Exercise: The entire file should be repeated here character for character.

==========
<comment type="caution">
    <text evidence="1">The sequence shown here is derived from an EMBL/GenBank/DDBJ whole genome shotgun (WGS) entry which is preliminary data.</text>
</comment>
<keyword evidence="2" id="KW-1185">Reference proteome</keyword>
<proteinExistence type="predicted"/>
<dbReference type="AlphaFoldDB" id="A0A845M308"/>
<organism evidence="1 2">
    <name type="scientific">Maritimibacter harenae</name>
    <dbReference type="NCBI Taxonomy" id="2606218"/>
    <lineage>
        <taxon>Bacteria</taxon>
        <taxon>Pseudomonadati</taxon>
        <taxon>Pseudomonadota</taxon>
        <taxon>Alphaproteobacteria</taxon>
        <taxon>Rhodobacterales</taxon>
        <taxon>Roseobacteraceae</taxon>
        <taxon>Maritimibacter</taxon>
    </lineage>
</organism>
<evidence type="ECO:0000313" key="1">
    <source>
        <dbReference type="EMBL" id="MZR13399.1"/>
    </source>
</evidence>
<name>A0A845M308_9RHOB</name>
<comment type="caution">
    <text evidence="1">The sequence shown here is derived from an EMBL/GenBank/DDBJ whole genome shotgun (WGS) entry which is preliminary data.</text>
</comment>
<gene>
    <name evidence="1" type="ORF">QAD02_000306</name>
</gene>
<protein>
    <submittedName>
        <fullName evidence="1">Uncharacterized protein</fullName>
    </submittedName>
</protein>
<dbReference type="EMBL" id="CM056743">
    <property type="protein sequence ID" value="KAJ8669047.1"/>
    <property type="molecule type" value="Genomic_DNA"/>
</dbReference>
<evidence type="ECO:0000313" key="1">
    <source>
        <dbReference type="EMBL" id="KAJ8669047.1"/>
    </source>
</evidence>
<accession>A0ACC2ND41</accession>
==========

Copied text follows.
<comment type="caution">
    <text evidence="1">The sequence shown here is derived from an EMBL/GenBank/DDBJ whole genome shotgun (WGS) entry which is preliminary data.</text>
</comment>
<keyword evidence="2" id="KW-1185">Reference proteome</keyword>
<proteinExistence type="predicted"/>
<dbReference type="AlphaFoldDB" id="A0A845M308"/>
<organism evidence="1 2">
    <name type="scientific">Maritimibacter harenae</name>
    <dbReference type="NCBI Taxonomy" id="2606218"/>
    <lineage>
        <taxon>Bacteria</taxon>
        <taxon>Pseudomonadati</taxon>
        <taxon>Pseudomonadota</taxon>
        <taxon>Alphaproteobacteria</taxon>
        <taxon>Rhodobacterales</taxon>
        <taxon>Roseobacteraceae</taxon>
        <taxon>Maritimibacter</taxon>
    </lineage>
</organism>
<evidence type="ECO:0000313" key="1">
    <source>
        <dbReference type="EMBL" id="MZR13399.1"/>
    </source>
</evidence>
<name>A0A845M308_9RHOB</name>
<comment type="caution">
    <text evidence="1">The sequence shown here is derived from an EMBL/GenBank/DDBJ whole genome shotgun (WGS) entry which is preliminary data.</text>
</comment>
<gene>
    <name evidence="1" type="ORF">QAD02_000306</name>
</gene>
<protein>
    <submittedName>
        <fullName evidence="1">Uncharacterized protein</fullName>
    </submittedName>
</protein>
<dbReference type="EMBL" id="CM056743">
    <property type="protein sequence ID" value="KAJ8669047.1"/>
    <property type="molecule type" value="Genomic_DNA"/>
</dbReference>
<evidence type="ECO:0000313" key="1">
    <source>
        <dbReference type="EMBL" id="KAJ8669047.1"/>
    </source>
</evidence>
<accession>A0ACC2ND41</accession>